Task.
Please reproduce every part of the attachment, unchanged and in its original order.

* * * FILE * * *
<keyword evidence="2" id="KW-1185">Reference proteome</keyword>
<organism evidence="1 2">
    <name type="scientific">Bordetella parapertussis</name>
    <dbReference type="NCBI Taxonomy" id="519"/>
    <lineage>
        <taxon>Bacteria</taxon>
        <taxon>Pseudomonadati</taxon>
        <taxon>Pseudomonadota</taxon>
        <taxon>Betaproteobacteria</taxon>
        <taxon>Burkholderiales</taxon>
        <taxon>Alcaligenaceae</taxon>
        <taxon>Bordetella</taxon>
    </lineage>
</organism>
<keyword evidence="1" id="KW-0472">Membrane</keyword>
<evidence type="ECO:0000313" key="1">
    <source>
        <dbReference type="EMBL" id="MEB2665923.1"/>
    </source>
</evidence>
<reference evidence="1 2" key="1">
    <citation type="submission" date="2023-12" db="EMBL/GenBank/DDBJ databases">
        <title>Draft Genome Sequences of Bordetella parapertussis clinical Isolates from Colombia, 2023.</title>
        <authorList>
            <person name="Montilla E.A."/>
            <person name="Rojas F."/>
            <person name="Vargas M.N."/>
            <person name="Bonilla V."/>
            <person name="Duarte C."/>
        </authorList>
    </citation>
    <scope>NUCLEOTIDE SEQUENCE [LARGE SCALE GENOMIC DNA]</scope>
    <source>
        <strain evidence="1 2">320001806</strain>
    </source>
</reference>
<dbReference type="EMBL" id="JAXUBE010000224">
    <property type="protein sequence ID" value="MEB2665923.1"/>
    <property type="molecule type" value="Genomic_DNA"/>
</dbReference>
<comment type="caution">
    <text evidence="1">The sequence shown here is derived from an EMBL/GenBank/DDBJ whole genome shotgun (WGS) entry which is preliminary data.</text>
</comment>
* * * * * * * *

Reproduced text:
<keyword evidence="2" id="KW-1185">Reference proteome</keyword>
<organism evidence="1 2">
    <name type="scientific">Bordetella parapertussis</name>
    <dbReference type="NCBI Taxonomy" id="519"/>
    <lineage>
        <taxon>Bacteria</taxon>
        <taxon>Pseudomonadati</taxon>
        <taxon>Pseudomonadota</taxon>
        <taxon>Betaproteobacteria</taxon>
        <taxon>Burkholderiales</taxon>
        <taxon>Alcaligenaceae</taxon>
        <taxon>Bordetella</taxon>
    </lineage>
</organism>
<keyword evidence="1" id="KW-0472">Membrane</keyword>
<evidence type="ECO:0000313" key="1">
    <source>
        <dbReference type="EMBL" id="MEB2665923.1"/>
    </source>
</evidence>
<reference evidence="1 2" key="1">
    <citation type="submission" date="2023-12" db="EMBL/GenBank/DDBJ databases">
        <title>Draft Genome Sequences of Bordetella parapertussis clinical Isolates from Colombia, 2023.</title>
        <authorList>
            <person name="Montilla E.A."/>
            <person name="Rojas F."/>
            <person name="Vargas M.N."/>
            <person name="Bonilla V."/>
            <person name="Duarte C."/>
        </authorList>
    </citation>
    <scope>NUCLEOTIDE SEQUENCE [LARGE SCALE GENOMIC DNA]</scope>
    <source>
        <strain evidence="1 2">320001806</strain>
    </source>
</reference>
<dbReference type="EMBL" id="JAXUBE010000224">
    <property type="protein sequence ID" value="MEB2665923.1"/>
    <property type="molecule type" value="Genomic_DNA"/>
</dbReference>
<comment type="caution">
    <text evidence="1">The sequence shown here is derived from an EMBL/GenBank/DDBJ whole genome shotgun (WGS) entry which is preliminary data.</text>
</comment>